Twingate & PCI Compliance
Information for companies who need to comply with PCI DSS
If you are an organization that is required to comply with the PCI DSS (Payment Card Industry Data Security Standards), you may be interested in the PCI DSS compliance status of Twingate.
Organizations that need to validate compliance with the full set of PCI DSS requirements often ask if Twingate is “PCI certified” or “PCI compliant”. This question is usually premised on the assumption that if the Twingate system is part of an organization’s cardholder data environment (CDE) and is thus “in scope” for PCI DSS compliance purposes, Twingate itself needs to fully comply with PCI DSS and be validated. We do not believe this is the case.
While the Twingate product is not itself validated as PCI DSS compliant, it does not need to be in order to be usable by an organization that itself needs to comply with PCI DSS. Additionally, Twingate can be used to help an organization meet some of its PCI DSS compliance obligations, particularly in relation to securing aspects of its cardholder data environment.
To explain further, we examine two relevant areas.
When Twingate is used by a user to access a resource secured by Twingate, the communications between that user’s device and the destination resource are transmitted over an end-to-end encrypted connection. In many circumstances, this connection is established on a peer-to-peer basis without the involvement of any Twingate infrastructure. However, under certain technical network conditions, Twingate Relays are required to facilitate the connection between the device and destination resource. In such cases, Relays assist in the routing of network traffic, which transits those Relays. However, due to the end-to-end encryption in place between the user device and destination resource, Relays cannot decrypt that traffic, do not store that traffic, and are not involved in processing the content of that traffic.
If an organization does not exchange any cardholder data between a user’s device and a resource secured by Twingate, Twingate will not come into contact with any cardholder data and Twingate’s relays are out of the scope of PCI DSS.
However, even if an organization expects to exchange cardholder data between a user’s device and a resource, Twingate’s role is limited to routing encrypted data that may contain cardholder data, without any ability to decrypt such data. (Note that Twingate has no way of knowing if data transiting its relays contains cardholder data because of the end-to-end encryption in place.)
“a third party that receives only encrypted cardholder data for the purposes of routing to other entities, and that does not have access to the cardholder data or cryptographic keys, may not have any PCI DSS responsibility for that encrypted data. In this scenario, where the third party is not [also] providing any security services or access controls, they may be considered the same as a public or untrusted network, and it would be the responsibility of the entity(s) sending/receiving cardholder data through the third party’s network to ensure PCI DSS controls are applied to protect the data being transmitted.” (emphasis added)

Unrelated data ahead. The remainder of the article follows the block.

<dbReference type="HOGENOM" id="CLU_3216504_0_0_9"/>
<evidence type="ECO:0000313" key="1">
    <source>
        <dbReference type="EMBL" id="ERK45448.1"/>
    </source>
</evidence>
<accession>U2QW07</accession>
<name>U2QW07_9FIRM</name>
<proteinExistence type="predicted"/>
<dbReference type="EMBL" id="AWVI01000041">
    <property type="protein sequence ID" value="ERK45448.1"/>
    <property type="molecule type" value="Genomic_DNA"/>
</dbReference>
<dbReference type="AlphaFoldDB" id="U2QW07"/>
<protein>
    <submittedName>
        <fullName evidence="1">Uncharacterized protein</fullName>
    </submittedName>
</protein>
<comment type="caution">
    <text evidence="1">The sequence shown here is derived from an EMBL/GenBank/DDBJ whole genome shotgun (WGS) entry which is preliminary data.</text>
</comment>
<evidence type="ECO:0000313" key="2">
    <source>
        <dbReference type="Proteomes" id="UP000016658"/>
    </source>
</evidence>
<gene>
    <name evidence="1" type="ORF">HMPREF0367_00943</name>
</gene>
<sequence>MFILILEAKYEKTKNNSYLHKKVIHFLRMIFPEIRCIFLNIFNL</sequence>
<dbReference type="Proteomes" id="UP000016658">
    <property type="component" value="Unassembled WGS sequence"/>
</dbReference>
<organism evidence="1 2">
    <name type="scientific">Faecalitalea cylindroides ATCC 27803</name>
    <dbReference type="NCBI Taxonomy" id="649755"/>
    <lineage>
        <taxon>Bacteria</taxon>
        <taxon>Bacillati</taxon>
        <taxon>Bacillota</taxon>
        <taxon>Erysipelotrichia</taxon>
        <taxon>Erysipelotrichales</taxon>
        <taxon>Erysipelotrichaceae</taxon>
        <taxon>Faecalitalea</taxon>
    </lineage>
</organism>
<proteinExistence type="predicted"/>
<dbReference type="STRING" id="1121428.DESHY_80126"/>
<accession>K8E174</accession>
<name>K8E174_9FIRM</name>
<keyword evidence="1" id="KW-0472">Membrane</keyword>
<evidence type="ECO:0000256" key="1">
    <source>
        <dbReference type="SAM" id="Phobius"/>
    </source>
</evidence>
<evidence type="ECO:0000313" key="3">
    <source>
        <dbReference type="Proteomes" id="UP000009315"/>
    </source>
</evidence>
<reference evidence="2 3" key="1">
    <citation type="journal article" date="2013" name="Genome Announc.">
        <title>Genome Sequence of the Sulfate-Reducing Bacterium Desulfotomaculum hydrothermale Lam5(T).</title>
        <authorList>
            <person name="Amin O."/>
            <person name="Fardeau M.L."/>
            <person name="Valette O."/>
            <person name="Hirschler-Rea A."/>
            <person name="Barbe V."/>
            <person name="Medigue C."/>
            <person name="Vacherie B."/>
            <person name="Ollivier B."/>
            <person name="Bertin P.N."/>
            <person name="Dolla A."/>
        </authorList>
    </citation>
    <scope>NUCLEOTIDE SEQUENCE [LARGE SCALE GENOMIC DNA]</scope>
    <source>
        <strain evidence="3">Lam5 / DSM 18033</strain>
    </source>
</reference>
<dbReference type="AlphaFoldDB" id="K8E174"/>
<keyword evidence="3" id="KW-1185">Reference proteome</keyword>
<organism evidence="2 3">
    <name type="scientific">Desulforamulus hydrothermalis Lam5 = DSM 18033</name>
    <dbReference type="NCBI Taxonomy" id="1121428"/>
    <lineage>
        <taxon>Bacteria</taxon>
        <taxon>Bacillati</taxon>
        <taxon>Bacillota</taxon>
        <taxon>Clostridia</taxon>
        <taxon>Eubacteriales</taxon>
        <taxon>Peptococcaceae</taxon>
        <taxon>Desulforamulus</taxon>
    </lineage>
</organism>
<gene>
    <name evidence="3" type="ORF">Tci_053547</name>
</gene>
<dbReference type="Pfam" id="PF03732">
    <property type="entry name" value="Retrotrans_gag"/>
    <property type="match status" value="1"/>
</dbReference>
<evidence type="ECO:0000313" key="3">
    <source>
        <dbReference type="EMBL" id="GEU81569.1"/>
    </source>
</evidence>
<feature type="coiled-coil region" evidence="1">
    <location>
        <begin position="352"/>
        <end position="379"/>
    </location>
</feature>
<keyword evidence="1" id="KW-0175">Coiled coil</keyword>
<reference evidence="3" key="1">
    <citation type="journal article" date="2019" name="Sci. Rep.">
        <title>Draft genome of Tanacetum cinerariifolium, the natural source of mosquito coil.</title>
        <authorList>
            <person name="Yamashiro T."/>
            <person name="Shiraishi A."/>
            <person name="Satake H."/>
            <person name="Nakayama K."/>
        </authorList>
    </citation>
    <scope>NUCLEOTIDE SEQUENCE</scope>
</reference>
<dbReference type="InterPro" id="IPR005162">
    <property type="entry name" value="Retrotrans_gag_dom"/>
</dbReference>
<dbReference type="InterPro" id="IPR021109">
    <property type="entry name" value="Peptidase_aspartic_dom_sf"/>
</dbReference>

The issue of Twingate acting as a third party that is providing access controls is addressed in the next section.
PCI DSS regards that any systems that are connected to an organization’s CDE or that impact the security of the CDE may be in scope for PCI DSS. If Twingate is used to provide access controls to system components that are part of an organization’s CDE, Twingate may be “in scope” for PCI DSS.
However, it is important to note that a system being “in scope” for PCI DSS compliance purposes does not necessarily mean the system itself needs to be fully “PCI DSS compliant”.
The FAQ entitled ”If an entity uses a service provider that is not PCI DSS compliant, how does this impact the entity’s compliance?”, published by the PCI Security Standards Council, explains that entities may share cardholder data or outsource elements of their CDE to a third party service provider (TPSP) and that entities must manage their TPSPs in accordance with Requirement 12.8 of the PCI DSS. The PCI Security Standard Council goes on to note that:
“Service providers do not need to be validated as PCI DSS compliant in order for the entity to meet Requirement 12.8. If, however, a service provider provides a service that is in scope for the entity’s PCI DSS requirements, then the compliance of that service will impact the entity’s compliance. For example; if an entity engages a service provider to manage their firewalls, and the service provider is not meeting the applicable requirements in PCI DSS Requirement 1, then those requirements are not in place for the merchant’s compliance.” (emphasis added)
As such, an organization’s focus should be on the scope of the TPSP’s service, what PCI DSS requirements are tied to that, and whether the service is capable of meeting those requirements. Such TPSP services may only be relevant to a limited number of PCI DSS requirements.
Twingate can act as a TPSP if Twingate is used to secure access to components of the CDE. Consequently, organizations should identify what PCI requirements they are intending to fulfill by using Twingate, and understand how Twingate accomplishes those. For example, Twingate can help customers to meet Requirement 7.3, which relates to managing access to in scope system components via an access control system.
For more information, refer to the “Use of Third-Party Service Providers” section in the PCI DSS Requirements and Testing Procedures document published by the PCI Security Standards Council.
Please contact us for more information about Twingate and PCI DSS compliance.
Last updated 2 months ago